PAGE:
Elon Musk’s Twitter Purchase: Details of the Turbulent Tale

Why did Elon Musk purchase Twitter? Why wasn’t he content to just serve on the board? What made him almost pull out of the deal?

Elon Musk believed he could accomplish a virtuous mission by owning Twitter, and there’s something about the platform’s dramatic, chaotic atmosphere that attracted him. The process to purchase Twitter became its own wild saga. Walter Isaacson tells the turbulent tale in his biography Elon Musk.

Continue reading to learn the details of Elon Musk’s Twitter purchase.

Elon Musk’s Twitter Purchase

Elon Musk’s Twitter purchase almost didn’t happen. Isaacson details Musk’s initial interest, the options he had short of buying it outright, and Musk’s cold feet just before the deal went through.

The 2020s marked an apparent shift in Musk’s politics toward a strongly conservative stance. An avid user of the Twitter platform, Musk began to feel that its policies for banning users and promoting certain messages were skewed by a heavy liberal bias. To resolve this, Musk decided to get involved himself, first by influencing Twitter by investing, and then later by buying it outright. Isaacson describes Musk’s early interactions with Twitter’s board of directors, his rapid decision to purchase the entire platform, and his last-minute cold feet about closing the deal.

Isaacson theorizes that part of the reason behind Musk’s interest in Twitter was the unrivaled success that Tesla and SpaceX were experiencing in 2022. The calm and ease that came with success didn’t sit well with Musk’s disposition. But, instead of igniting new projects at those companies, he dived into Twitter instead, encouraged by a circle of libertarian friends who, like Musk, wished to see Twitter’s content policies relaxed. Based on the size of his investment in the company, Musk approached Twitter about membership on the board but quickly realized that sharing power that way wouldn’t allow him to make sweeping changes.

(Shortform note: The idea that Twitter even had content moderation for Musk to worry about may come as a surprise to some users. The platform became notorious for its role in spreading misinformation during the 2016 US presidential election. The same period saw a rise in tweets employing hate speech targeted at a plethora of groups. A review by Amnesty International charged that Twitter was failing in its civic duty to curtail abusive and violent content targeting women. In 2017, Twitter enacted new policies to block hate speech and ban abusers who hid behind multiple accounts. By Isaacson’s timeline, this may have been the pendulum swing that Musk believed went too far in the other direction.)

Isaacson writes that, rather than joining the board, Musk offered to purchase Twitter for $44 billion. Musk believed he could make Twitter profitable by offering validated user accounts for a monthly fee as well as turning Twitter into a financial platform on which artists and creators could get paid for work they posted. Musk also wanted to democratize Twitter by removing all censorship and making its algorithm for content promotion open source and available to the general public. Beyond that, Twitter was something Musk loved as an arena for dramatic, unfiltered expression.

(Shortform note: Twitter’s creator Jack Dorsey originally envisioned the platform as a tool to send brief texts to groups of people. Usage exploded from 20,000 tweets per day in 2006 to 500 million per day in 2017. Some features, such as hashtags and the @ symbol, grew out of the linguistic shorthand that developed as people tried to squeeze their thoughts into 140 characters per tweet. Politics entered the Twitter fray with Barack Obama’s US presidential campaign and the rise of the Tea Party in 2008. Twitter also became a journalistic tool as users tweeted breaking news about the 2010-11 Arab Spring uprisings and the 2014 protests in Ferguson, Missouri. As an outlet for the power and drama of speech, Twitter’s appeal to Musk can’t be doubted.)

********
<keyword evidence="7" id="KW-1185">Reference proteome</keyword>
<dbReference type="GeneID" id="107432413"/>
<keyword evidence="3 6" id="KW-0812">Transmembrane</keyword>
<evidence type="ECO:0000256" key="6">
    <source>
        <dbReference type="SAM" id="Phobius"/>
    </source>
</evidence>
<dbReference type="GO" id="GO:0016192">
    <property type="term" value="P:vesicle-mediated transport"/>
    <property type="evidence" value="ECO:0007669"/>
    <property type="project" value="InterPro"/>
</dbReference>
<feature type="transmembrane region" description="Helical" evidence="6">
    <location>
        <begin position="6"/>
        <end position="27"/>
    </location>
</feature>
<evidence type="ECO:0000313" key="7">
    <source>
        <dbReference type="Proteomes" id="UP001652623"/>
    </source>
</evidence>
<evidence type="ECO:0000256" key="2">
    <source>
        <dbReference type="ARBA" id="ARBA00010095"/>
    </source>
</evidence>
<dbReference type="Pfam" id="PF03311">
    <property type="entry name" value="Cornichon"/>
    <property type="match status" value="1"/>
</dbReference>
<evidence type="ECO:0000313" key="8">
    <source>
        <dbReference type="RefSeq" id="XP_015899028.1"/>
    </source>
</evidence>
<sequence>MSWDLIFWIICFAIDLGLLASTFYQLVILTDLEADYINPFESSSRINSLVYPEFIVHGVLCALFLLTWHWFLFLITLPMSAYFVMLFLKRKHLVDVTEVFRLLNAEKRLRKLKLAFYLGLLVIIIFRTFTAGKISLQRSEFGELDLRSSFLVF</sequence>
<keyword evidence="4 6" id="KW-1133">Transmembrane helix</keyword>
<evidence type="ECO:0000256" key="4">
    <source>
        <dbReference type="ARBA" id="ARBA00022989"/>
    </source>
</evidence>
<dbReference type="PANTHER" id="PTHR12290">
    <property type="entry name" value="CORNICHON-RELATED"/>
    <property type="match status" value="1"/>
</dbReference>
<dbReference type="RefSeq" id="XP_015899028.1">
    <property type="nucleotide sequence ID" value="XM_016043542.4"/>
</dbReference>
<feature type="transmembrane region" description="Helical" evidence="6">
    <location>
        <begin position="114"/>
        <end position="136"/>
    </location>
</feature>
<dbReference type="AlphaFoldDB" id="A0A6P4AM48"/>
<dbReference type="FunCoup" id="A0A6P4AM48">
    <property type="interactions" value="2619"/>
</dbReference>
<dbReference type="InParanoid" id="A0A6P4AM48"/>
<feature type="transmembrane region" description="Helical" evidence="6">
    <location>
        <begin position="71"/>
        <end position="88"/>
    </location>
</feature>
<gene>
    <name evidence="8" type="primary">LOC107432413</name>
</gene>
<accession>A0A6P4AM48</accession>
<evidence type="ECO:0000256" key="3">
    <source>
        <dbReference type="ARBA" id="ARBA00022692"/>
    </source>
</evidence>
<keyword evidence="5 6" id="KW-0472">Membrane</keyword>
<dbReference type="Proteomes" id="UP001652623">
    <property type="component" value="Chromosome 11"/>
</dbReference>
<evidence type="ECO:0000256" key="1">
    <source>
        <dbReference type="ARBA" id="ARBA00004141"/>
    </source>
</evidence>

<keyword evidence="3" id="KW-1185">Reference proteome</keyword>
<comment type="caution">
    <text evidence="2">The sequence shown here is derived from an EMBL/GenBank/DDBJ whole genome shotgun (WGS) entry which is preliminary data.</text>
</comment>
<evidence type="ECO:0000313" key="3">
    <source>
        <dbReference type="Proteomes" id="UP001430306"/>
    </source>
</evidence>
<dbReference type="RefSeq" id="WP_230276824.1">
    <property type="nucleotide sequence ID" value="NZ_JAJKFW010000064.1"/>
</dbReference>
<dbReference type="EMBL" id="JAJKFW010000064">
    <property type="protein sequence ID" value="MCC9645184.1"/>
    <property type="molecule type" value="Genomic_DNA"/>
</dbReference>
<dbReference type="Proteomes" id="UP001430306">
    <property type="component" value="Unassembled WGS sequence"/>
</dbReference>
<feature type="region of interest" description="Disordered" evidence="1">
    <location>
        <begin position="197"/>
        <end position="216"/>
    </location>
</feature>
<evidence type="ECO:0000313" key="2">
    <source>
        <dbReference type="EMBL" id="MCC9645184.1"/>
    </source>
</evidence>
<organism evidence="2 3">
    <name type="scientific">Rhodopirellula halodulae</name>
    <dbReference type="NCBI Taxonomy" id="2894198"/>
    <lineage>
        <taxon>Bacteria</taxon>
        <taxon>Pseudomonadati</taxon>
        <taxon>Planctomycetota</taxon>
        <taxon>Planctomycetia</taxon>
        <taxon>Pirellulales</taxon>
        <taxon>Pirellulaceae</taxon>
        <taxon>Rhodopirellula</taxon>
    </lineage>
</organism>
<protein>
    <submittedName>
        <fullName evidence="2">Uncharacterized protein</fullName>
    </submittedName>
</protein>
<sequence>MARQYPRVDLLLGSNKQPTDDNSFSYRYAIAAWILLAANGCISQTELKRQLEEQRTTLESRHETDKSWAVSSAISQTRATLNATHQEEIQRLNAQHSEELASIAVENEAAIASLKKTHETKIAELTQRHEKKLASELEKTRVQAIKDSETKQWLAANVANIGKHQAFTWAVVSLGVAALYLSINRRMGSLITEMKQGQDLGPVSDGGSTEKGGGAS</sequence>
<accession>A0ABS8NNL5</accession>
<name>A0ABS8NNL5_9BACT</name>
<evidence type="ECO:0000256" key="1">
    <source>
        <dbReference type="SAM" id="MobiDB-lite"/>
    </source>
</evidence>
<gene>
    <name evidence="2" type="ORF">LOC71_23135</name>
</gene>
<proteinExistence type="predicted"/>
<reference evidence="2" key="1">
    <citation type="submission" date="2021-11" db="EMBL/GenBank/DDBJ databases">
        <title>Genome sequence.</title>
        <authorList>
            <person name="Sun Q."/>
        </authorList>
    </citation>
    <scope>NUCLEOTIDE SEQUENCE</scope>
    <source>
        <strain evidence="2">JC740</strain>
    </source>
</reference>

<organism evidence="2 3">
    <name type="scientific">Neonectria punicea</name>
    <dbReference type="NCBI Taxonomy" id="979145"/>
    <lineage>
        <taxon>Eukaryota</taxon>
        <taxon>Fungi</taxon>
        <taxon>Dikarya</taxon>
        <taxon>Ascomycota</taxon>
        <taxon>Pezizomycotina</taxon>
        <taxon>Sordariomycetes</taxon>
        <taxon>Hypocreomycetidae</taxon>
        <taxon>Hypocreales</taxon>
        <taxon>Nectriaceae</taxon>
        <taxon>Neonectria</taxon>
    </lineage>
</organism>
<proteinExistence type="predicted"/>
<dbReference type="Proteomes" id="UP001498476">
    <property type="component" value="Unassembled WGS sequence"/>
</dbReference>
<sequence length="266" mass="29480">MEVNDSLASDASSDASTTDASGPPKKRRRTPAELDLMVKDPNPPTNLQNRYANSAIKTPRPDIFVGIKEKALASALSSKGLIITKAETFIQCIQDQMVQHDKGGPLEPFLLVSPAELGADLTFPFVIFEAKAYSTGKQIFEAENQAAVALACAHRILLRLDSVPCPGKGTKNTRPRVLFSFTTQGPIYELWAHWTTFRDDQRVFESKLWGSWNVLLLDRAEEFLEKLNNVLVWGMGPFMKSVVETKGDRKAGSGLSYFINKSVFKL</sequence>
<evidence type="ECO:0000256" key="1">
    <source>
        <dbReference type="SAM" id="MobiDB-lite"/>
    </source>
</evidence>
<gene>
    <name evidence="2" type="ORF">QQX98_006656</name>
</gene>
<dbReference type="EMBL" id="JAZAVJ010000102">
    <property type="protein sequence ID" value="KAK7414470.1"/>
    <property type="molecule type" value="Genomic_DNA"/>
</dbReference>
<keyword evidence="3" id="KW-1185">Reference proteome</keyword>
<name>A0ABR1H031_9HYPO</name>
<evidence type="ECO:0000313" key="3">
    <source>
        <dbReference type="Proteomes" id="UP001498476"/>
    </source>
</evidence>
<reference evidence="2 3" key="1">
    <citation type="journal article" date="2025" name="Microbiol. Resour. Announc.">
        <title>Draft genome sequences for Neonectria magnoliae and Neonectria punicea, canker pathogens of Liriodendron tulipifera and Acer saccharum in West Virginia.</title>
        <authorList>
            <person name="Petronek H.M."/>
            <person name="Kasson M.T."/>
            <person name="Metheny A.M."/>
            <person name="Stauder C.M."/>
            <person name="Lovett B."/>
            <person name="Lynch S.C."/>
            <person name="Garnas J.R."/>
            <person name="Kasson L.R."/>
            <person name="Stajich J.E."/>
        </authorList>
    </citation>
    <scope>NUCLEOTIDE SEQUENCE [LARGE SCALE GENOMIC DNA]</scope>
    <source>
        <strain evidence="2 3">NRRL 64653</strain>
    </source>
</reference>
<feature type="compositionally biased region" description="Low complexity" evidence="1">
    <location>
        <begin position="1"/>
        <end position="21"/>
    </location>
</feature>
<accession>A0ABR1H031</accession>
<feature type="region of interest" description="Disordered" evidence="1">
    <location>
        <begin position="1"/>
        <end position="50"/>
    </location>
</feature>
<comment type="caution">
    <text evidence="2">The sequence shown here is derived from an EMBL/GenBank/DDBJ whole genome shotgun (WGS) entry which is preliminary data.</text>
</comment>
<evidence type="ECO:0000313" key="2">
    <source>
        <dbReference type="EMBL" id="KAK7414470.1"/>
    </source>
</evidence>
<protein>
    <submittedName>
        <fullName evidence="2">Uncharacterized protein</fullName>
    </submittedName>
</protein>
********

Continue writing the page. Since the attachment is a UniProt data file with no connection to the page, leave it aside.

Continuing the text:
However, after Musk had time to think about the deal, he started to feel that he was overpaying. Isaacson says that one crucial point was the number of fake Twitter accounts, which Musk believed the company severely undercounted. Musk had analysts comb through Twitter’s data to find out how many of the accounts were real, and when they couldn’t make a determination, Musk tried to back out or at least drop the price. Twitter sued to make Musk follow through on his agreement, but Musk got the last twist of the knife by closing the deal a day sooner than expected and firing Twitter’s executives before they could use their stock options. Musk believed they’d misrepresented Twitter’s value, and therefore his actions were justified.

(Shortform note: Musk may not have had the last laugh on the issue of his Twitter takeover. The law firm of Wachtell, Lipton, Rosen & Katz, who were employed by Twitter’s board to force Musk to complete his Twitter purchase, charged the company a $90 million success fee. Twitter’s board approved the transfer of funds 10 minutes before Musk finalized his purchase. In July 2023, Musk sued the firm to recoup that fee, but as of this writing, the case has yet to be heard in court. Meanwhile, Twitter (now X Corp) faces a multitude of lawsuits from former employees charging that the company owes them severance pay.)

Elon Musk’s Twitter Purchase: Details of the Turbulent Tale

Elizabeth Whitworth

Elizabeth has a lifelong love of books. She devours nonfiction, especially in the areas of history, theology, and philosophy. A switch to audiobooks has kindled her enjoyment of well-narrated fiction, particularly Victorian and early 20th-century works. She appreciates idea-driven books—and a classic murder mystery now and then. Elizabeth has a blog and is writing a book about the beginning and the end of suffering.

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